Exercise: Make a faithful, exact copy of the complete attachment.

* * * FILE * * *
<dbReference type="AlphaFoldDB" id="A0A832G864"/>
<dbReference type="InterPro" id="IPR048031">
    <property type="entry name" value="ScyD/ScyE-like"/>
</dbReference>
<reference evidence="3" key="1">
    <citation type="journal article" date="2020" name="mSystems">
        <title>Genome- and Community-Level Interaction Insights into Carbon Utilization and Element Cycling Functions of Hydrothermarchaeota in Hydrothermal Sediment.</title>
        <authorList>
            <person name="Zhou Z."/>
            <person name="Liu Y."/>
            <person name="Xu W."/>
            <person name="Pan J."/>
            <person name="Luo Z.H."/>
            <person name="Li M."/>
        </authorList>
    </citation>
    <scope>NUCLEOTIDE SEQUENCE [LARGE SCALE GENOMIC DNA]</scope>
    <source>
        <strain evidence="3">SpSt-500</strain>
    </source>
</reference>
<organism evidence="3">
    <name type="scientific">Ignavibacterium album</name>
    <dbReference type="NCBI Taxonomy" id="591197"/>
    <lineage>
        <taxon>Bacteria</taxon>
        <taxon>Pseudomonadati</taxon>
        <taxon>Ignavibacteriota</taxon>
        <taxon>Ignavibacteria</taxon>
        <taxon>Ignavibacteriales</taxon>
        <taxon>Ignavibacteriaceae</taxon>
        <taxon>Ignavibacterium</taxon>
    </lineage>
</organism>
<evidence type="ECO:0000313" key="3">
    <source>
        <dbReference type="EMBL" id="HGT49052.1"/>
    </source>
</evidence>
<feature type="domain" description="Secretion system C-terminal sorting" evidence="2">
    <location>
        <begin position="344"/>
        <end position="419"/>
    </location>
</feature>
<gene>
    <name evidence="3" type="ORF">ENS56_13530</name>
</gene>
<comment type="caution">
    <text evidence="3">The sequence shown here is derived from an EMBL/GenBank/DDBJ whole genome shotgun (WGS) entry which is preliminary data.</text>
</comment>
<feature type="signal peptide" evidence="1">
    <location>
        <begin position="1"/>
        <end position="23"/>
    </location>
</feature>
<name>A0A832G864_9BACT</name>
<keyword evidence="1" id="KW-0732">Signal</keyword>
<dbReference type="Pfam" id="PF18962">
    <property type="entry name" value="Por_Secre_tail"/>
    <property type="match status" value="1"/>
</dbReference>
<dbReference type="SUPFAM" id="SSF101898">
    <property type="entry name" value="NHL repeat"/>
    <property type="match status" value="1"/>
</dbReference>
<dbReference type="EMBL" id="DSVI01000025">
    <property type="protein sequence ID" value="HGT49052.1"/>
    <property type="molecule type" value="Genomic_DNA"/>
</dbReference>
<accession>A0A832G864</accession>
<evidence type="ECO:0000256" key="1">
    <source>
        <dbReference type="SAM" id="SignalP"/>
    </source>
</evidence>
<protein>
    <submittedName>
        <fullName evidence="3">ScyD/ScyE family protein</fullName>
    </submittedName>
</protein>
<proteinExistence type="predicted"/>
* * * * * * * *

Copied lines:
<dbReference type="AlphaFoldDB" id="A0A832G864"/>
<dbReference type="InterPro" id="IPR048031">
    <property type="entry name" value="ScyD/ScyE-like"/>
</dbReference>
<reference evidence="3" key="1">
    <citation type="journal article" date="2020" name="mSystems">
        <title>Genome- and Community-Level Interaction Insights into Carbon Utilization and Element Cycling Functions of Hydrothermarchaeota in Hydrothermal Sediment.</title>
        <authorList>
            <person name="Zhou Z."/>
            <person name="Liu Y."/>
            <person name="Xu W."/>
            <person name="Pan J."/>
            <person name="Luo Z.H."/>
            <person name="Li M."/>
        </authorList>
    </citation>
    <scope>NUCLEOTIDE SEQUENCE [LARGE SCALE GENOMIC DNA]</scope>
    <source>
        <strain evidence="3">SpSt-500</strain>
    </source>
</reference>
<organism evidence="3">
    <name type="scientific">Ignavibacterium album</name>
    <dbReference type="NCBI Taxonomy" id="591197"/>
    <lineage>
        <taxon>Bacteria</taxon>
        <taxon>Pseudomonadati</taxon>
        <taxon>Ignavibacteriota</taxon>
        <taxon>Ignavibacteria</taxon>
        <taxon>Ignavibacteriales</taxon>
        <taxon>Ignavibacteriaceae</taxon>
        <taxon>Ignavibacterium</taxon>
    </lineage>
</organism>
<evidence type="ECO:0000313" key="3">
    <source>
        <dbReference type="EMBL" id="HGT49052.1"/>
    </source>
</evidence>
<feature type="domain" description="Secretion system C-terminal sorting" evidence="2">
    <location>
        <begin position="344"/>
        <end position="419"/>
    </location>
</feature>
<gene>
    <name evidence="3" type="ORF">ENS56_13530</name>
</gene>
<comment type="caution">
    <text evidence="3">The sequence shown here is derived from an EMBL/GenBank/DDBJ whole genome shotgun (WGS) entry which is preliminary data.</text>
</comment>
<feature type="signal peptide" evidence="1">
    <location>
        <begin position="1"/>
        <end position="23"/>
    </location>
</feature>
<name>A0A832G864_9BACT</name>
<keyword evidence="1" id="KW-0732">Signal</keyword>
<dbReference type="Pfam" id="PF18962">
    <property type="entry name" value="Por_Secre_tail"/>
    <property type="match status" value="1"/>
</dbReference>
<dbReference type="SUPFAM" id="SSF101898">
    <property type="entry name" value="NHL repeat"/>
    <property type="match status" value="1"/>
</dbReference>
<dbReference type="EMBL" id="DSVI01000025">
    <property type="protein sequence ID" value="HGT49052.1"/>
    <property type="molecule type" value="Genomic_DNA"/>
</dbReference>
<accession>A0A832G864</accession>
<evidence type="ECO:0000256" key="1">
    <source>
        <dbReference type="SAM" id="SignalP"/>
    </source>
</evidence>
<protein>
    <submittedName>
        <fullName evidence="3">ScyD/ScyE family protein</fullName>
    </submittedName>
</protein>
<proteinExistence type="predicted"/>